The interdisciplinary field of Computational Neuroscience is the study of the development, structure, physiology, information processing and cognitive abilities of the nervous system. Computational neuroscience uses mathematical multi-scale models, theoretical analysis, and simulations of neural function from the perspective of molecules, cells and networks, all the way to cognition and behavior.
Computational Neuroscience FAQ’s
What is Computational Neuroscience?
Computational Neuroscience works to identify dynamic neural networks to understand the principles that govern neural systems and brain activity potentially related to information processing and brain disease. The quantitative nature of the field is primarily concerned with complex computational analysis of electrical and chemical signals in the brain to understand the role of neurons in the processing of information using mathematical models at various spatial-temporal scales. These neural models provide experimental data that are used to generate new hypotheses that can further be tested by biological or psychological experiments.
Why is Computational Neuroscience Important?
Research studies in the field of computational neuroscience are complementary with psychology in understanding the nature of behaviors. Whereas a psychologist might attribute behavior to certain attitudes or emotions, a computational neuroscientist might interpret that behavior concerning the efficiency that certain groups of neurons propagate information in a specific context within the brain. They view the brain as a black box – there are numerous inputs and environmental variables introduced, something happens inside, then the behavior is performed. Computational neuroscience attempts to simulate brain function to find the unknown factors that influence human behavior.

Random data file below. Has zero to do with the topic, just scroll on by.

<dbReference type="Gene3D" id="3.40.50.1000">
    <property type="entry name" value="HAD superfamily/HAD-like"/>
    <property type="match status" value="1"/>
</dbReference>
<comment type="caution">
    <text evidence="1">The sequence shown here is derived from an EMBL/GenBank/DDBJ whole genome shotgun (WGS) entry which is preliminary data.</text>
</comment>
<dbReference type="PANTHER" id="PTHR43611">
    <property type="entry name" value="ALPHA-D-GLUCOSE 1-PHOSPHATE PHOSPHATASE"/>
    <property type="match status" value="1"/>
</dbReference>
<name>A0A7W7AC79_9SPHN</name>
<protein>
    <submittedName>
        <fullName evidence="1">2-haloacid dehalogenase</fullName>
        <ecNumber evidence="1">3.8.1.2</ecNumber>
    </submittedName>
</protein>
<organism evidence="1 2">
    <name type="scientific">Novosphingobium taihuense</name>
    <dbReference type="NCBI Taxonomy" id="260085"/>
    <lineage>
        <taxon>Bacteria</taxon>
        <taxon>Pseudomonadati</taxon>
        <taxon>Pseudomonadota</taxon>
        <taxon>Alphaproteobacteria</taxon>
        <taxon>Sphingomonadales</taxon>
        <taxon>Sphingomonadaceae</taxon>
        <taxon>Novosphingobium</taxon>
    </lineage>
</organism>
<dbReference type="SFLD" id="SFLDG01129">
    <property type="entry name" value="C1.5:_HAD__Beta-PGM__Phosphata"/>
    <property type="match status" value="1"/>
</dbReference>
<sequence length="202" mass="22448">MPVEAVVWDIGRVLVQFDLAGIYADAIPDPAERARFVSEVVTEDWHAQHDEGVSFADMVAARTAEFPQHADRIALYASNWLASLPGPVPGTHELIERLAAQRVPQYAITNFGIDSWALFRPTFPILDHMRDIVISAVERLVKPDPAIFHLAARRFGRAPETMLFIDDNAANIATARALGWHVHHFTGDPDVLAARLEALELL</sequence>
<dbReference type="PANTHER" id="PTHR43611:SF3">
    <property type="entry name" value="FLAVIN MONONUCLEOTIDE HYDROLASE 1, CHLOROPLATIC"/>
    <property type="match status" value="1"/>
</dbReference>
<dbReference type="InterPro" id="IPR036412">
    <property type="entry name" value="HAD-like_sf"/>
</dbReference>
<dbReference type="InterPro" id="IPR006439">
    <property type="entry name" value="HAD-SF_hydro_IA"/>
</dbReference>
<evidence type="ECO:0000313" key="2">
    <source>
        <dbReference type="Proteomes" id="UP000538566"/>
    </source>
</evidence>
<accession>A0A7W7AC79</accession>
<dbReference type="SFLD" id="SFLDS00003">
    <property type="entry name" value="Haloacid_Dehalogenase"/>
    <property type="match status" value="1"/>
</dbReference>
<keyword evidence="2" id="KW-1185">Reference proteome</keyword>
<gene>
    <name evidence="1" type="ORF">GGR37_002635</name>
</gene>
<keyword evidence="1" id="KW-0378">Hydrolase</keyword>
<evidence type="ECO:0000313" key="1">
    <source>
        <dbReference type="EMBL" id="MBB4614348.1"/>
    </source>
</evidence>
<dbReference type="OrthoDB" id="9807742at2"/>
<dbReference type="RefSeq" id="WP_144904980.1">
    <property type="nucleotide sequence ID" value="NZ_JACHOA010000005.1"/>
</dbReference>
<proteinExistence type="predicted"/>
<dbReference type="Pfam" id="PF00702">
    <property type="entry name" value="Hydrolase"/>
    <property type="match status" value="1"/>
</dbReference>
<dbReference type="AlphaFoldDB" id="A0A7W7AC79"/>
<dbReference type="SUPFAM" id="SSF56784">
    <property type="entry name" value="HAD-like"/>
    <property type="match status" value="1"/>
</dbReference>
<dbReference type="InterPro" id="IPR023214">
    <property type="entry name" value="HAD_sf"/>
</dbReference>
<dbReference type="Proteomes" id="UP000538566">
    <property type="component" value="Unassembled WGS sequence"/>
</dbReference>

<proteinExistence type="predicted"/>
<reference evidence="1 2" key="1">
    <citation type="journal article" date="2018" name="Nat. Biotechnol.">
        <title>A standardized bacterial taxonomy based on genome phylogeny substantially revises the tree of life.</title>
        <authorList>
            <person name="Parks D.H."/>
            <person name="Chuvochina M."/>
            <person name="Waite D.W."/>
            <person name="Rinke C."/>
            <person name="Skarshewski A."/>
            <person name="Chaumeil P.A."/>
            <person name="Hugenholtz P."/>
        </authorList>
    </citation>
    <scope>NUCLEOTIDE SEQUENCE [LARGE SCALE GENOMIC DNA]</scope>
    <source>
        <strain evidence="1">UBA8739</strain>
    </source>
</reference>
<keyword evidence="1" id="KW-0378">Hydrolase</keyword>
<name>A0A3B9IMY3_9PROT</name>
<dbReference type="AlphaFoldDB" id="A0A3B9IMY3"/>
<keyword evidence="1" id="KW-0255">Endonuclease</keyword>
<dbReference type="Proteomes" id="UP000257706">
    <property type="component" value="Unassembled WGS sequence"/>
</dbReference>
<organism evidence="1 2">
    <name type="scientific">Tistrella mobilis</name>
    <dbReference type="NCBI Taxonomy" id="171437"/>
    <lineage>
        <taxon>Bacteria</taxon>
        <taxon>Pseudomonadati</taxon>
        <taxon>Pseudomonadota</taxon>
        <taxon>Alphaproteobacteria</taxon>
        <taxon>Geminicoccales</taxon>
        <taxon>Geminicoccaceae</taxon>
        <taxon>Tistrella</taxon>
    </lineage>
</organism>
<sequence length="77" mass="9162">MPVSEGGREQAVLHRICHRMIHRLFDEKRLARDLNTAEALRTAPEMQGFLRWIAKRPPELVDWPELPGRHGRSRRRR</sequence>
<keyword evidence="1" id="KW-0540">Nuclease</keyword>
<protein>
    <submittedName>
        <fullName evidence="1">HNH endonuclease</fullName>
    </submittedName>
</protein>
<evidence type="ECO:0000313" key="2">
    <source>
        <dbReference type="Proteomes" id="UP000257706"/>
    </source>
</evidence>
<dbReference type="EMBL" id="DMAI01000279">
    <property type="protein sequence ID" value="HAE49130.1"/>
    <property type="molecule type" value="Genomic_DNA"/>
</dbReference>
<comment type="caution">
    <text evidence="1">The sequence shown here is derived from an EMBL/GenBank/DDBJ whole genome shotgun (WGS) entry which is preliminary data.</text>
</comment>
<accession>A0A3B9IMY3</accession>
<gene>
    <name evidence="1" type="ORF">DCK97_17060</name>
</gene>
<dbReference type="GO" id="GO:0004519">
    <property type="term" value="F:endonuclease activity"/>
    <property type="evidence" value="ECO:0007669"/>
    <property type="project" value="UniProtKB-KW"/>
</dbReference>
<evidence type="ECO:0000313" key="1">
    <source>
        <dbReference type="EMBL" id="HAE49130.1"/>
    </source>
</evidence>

As computational neuroscientists advance their understanding of the structure of the human brain at cellular and molecular levels, various fields of neuroscience develop and innovative applications begin to emerge. Important frontiers of computational neuroscience include the rapidly expanding field of artificial intelligence and machine learning, medical sciences, and human psychology. Further into the future, neuroscientists predict applications in optimizing computer chips, constructing very-large-scale integration (VLSI) architectures with neuromorphic engineering, advancing Human Machine Interface (HMI) technology for the handicapped and more.
What’s the Relationship Between Computational Neuroscience and Machine Learning?
Machine learning is the scientific study of statistical models and algorithms used to automate computer systems to perform specific tasks without explicit instruction. Some computational neuroscientists have attempted to integrate this technology into their research by developing new data analysis techniques that would allow them to analyze larger and more complex datasets that they otherwise wouldn’t be able to interrogate. However, these two terms should not be used interchangeably. For example, many computational neuroscience experimentalists are focused on creating dynamic neural network models that are as biologically realistic as possible. This aspect of computational neuroscience does not align with machine learning, whereas optimizing mathematical insights within data regarding how the brain stores information might provide a productive overlap.